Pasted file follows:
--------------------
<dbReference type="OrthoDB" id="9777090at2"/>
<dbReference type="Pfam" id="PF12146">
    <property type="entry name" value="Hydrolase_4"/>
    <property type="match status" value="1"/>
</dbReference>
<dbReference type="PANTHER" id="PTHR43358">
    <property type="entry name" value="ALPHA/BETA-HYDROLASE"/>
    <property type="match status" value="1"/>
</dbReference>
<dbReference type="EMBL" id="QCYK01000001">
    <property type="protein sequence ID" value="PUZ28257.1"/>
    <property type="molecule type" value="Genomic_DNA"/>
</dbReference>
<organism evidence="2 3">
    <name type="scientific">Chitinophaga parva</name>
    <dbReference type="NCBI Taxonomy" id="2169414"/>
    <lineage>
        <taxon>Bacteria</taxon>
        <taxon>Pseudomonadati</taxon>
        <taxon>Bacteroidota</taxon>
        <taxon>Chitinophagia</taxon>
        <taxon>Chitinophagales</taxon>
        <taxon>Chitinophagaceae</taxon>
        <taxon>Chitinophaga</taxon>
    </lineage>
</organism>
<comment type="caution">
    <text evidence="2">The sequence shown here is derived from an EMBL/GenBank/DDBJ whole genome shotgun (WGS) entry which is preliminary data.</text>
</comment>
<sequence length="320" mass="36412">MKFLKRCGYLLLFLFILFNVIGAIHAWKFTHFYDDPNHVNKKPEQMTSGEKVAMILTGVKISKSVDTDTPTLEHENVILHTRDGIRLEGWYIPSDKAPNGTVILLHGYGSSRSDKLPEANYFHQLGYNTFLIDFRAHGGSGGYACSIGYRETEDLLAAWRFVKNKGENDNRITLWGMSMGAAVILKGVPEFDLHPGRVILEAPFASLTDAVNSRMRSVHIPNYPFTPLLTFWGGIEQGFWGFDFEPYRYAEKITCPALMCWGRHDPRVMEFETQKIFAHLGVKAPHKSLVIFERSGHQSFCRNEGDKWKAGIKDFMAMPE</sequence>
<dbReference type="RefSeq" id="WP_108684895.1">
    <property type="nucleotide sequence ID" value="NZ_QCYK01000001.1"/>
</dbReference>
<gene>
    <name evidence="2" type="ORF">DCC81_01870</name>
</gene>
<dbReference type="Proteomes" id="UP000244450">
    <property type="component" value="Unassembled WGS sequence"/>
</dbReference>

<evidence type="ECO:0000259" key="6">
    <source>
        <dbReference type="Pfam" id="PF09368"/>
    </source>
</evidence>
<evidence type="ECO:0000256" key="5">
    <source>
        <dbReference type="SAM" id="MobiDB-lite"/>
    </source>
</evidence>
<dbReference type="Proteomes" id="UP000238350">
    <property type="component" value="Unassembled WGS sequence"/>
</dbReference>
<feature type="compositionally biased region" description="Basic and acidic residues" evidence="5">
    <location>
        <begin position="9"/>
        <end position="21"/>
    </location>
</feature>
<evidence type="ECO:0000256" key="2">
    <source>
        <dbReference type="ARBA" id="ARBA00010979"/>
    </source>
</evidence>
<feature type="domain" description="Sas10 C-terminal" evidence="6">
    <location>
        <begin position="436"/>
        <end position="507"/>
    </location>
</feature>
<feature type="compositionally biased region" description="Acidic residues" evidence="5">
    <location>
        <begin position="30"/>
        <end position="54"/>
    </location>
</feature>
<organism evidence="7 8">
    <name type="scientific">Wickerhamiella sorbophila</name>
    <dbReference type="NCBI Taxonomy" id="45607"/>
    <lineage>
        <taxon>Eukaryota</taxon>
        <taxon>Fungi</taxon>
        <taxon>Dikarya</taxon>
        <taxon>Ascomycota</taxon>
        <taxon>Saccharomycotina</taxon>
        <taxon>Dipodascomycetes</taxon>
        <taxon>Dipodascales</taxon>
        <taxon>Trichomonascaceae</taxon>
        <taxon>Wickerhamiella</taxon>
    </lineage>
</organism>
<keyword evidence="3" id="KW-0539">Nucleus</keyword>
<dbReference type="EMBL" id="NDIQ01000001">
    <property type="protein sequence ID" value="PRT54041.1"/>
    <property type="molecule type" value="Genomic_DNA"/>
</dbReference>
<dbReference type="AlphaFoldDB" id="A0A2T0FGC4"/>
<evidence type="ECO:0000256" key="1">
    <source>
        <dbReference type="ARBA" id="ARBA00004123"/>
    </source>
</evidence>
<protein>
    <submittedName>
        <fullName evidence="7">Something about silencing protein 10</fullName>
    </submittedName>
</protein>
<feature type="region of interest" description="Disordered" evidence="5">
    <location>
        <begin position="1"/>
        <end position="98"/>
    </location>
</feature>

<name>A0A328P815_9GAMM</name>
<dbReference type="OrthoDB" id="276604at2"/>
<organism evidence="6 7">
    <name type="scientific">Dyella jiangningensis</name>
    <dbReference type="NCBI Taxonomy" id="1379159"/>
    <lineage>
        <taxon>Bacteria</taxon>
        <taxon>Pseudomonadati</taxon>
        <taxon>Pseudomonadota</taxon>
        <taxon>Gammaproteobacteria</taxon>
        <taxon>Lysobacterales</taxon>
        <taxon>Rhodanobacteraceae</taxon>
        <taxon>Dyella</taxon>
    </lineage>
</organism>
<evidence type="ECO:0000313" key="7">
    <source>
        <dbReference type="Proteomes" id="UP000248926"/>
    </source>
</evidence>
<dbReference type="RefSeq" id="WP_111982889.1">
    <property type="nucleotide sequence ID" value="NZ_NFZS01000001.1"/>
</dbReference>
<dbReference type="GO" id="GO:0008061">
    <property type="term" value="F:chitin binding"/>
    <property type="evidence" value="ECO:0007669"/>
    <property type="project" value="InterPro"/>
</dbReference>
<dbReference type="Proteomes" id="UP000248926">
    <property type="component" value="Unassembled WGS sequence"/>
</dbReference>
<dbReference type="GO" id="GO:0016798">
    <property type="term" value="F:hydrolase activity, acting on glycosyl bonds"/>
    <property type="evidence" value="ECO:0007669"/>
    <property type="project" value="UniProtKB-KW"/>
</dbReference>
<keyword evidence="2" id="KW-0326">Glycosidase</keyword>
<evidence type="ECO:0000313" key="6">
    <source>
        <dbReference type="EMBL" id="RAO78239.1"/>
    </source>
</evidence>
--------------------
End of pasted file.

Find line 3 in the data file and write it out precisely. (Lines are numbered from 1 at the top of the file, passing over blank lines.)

    <property type="entry name" value="Hydrolase_4"/>